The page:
The Case for Keeping it Short (And Sweet) With U.S. Treasuries

While inflation isn’t yet at the 2% range that the Federal Reserve has been targeting, it’s getting there. At least, it’s getting close enough for it to ease up on the gas on raising interest rates. In fact, the Fed could pump the brakes next year.

With the U.S. central bank announcing on Wednesday that it wasn’t planning any more rate hikes for 2023, many investors believe the Fed’s aggressive rate hike campaign is at its end. Fed Chair Jerome Powell even suggested that the FOMC could begin cutting rates in 2024.

See more: “Short-Term Treasuries Continue to Yield Over 5%

In its recently released Fixed Income Outlook, BondBloxx wrote: “We do not anticipate any further rate hikes by the Fed in 2024. Instead, we expect the Fed will cut rates once or twice starting mid-year.” Bondbloxx added: “We also think shorter-term U.S. Treasuries remain attractive.”

Shorter-duration U.S. Treasuries performed very well this year. In fact, the shorter end of the U.S. Treasury curve experienced the best performance in 2023. So, while there’s something to be said for going long, BondBloxx argues that short-term U.S. Treasuries can potentially “generate higher income, manage cash positions, and maintain liquidity.”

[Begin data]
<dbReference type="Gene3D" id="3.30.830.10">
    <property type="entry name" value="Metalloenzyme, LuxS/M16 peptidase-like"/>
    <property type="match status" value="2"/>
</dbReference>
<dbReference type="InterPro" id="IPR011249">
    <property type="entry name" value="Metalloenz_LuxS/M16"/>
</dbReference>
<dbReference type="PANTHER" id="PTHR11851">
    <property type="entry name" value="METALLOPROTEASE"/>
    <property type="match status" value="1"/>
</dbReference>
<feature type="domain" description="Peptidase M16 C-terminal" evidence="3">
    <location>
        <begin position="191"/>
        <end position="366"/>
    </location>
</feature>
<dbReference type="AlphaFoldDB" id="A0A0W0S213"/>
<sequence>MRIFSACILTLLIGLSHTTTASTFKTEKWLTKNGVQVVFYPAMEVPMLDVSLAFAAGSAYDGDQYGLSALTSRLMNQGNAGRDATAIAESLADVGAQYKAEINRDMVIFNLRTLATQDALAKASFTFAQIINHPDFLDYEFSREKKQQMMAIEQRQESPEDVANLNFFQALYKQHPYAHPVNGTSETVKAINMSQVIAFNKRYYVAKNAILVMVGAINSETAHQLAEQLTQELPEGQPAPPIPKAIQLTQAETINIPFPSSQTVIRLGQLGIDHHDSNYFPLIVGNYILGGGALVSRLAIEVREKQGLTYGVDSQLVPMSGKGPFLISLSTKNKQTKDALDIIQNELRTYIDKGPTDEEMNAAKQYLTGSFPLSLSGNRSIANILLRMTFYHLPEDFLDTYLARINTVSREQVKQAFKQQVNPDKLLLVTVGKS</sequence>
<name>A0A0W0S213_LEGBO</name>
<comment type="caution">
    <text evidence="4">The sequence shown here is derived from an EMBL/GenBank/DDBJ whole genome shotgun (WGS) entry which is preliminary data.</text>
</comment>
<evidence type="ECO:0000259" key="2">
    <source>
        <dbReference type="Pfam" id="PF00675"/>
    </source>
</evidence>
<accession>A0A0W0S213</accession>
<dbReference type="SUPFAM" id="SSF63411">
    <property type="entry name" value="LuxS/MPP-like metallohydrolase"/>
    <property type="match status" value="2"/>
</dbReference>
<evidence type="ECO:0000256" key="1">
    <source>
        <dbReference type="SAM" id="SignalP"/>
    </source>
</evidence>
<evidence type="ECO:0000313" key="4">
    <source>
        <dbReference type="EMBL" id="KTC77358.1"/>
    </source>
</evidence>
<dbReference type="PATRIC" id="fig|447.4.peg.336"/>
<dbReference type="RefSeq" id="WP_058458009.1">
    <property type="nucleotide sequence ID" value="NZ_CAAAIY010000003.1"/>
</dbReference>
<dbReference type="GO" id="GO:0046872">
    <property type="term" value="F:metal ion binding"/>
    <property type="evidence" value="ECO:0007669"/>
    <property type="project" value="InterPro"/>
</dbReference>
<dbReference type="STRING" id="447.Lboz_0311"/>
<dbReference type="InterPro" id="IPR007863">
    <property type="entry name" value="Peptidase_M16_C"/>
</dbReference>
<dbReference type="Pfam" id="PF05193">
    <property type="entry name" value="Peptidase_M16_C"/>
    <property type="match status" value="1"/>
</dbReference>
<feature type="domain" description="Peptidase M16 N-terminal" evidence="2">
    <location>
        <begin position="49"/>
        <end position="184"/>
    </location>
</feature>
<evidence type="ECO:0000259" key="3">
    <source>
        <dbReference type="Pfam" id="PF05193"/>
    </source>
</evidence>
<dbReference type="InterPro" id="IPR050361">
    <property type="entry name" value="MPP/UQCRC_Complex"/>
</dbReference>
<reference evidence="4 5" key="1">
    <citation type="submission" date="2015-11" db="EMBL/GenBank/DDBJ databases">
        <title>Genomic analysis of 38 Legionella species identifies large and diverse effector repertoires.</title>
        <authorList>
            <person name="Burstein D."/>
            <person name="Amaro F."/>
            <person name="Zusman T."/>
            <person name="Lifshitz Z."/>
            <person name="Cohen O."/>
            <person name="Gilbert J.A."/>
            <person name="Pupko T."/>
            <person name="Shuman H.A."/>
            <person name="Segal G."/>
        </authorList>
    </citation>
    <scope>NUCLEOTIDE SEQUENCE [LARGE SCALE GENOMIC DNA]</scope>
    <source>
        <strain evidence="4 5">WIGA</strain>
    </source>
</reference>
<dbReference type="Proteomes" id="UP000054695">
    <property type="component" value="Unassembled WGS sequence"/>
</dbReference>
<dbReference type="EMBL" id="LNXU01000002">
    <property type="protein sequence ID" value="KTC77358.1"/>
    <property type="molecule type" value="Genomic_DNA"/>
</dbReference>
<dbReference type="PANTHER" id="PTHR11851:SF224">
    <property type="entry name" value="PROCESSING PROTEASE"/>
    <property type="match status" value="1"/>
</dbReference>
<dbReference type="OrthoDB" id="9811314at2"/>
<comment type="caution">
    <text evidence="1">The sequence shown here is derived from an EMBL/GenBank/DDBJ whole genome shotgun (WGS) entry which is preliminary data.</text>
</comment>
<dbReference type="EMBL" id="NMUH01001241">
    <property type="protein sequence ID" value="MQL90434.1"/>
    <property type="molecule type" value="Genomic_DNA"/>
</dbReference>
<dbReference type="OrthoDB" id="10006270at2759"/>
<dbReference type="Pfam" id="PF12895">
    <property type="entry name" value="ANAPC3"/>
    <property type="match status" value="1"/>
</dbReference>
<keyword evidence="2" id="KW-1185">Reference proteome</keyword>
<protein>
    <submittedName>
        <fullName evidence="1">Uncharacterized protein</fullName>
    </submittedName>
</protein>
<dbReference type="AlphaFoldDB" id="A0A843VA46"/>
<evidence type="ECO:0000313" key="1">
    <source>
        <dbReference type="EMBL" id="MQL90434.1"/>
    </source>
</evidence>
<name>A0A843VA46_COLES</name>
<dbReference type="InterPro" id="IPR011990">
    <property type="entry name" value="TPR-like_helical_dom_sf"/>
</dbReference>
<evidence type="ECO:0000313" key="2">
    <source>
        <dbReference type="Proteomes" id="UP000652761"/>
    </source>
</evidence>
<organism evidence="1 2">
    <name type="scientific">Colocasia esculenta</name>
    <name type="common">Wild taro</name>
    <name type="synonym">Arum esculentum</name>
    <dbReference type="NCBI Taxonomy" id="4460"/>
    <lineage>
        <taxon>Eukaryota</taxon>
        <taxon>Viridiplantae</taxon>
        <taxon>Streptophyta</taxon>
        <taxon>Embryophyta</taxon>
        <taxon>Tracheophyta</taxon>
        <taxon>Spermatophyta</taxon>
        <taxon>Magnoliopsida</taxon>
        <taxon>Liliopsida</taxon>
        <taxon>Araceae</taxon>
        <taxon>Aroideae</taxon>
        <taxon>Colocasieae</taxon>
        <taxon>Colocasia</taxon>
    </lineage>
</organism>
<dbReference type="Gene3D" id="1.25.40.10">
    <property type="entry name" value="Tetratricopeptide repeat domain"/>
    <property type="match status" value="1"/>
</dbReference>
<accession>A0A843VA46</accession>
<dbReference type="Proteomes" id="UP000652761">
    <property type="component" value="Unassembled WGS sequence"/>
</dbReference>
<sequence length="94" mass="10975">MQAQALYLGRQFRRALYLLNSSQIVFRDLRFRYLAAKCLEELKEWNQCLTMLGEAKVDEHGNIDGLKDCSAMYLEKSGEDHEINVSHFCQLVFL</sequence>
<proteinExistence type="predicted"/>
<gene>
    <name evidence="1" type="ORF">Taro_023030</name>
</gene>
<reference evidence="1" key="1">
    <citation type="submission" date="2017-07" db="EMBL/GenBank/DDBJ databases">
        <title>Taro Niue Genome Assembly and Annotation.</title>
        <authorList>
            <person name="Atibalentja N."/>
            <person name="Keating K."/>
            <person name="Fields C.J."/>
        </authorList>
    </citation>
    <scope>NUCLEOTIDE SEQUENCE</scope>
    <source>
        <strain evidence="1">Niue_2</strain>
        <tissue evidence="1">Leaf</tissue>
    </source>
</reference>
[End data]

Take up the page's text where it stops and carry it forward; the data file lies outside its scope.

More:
Getting Short With XHLF, XONE & XTWO

BondBloxx offers a suite of eight duration-specific U.S. Treasury ETFs that target duration-constrained subsets of U.S. Treasuries with more than $300 billion outstanding. They’re designed to track indexes that achieve target durations using U.S. Treasury securities instead of specific maturities or maturity ranges.

Among this suite are a few funds that focus on the shorter end of the duration curve: the BondBloxx Bloomberg Six Month Target Duration US Treasury ETF (XHLF), the BondBloxx Bloomberg One Year Target Duration US Treasury ETF (XONE), and the BondBloxx Bloomberg Two Year Target Duration US Treasury ETF (XTWO).

BondBloxx’s Treasury ETFs range in duration from six months to 20 years.

For more news, information, and analysis, visit the US Treasuries & TIPS Fixed Income Channel.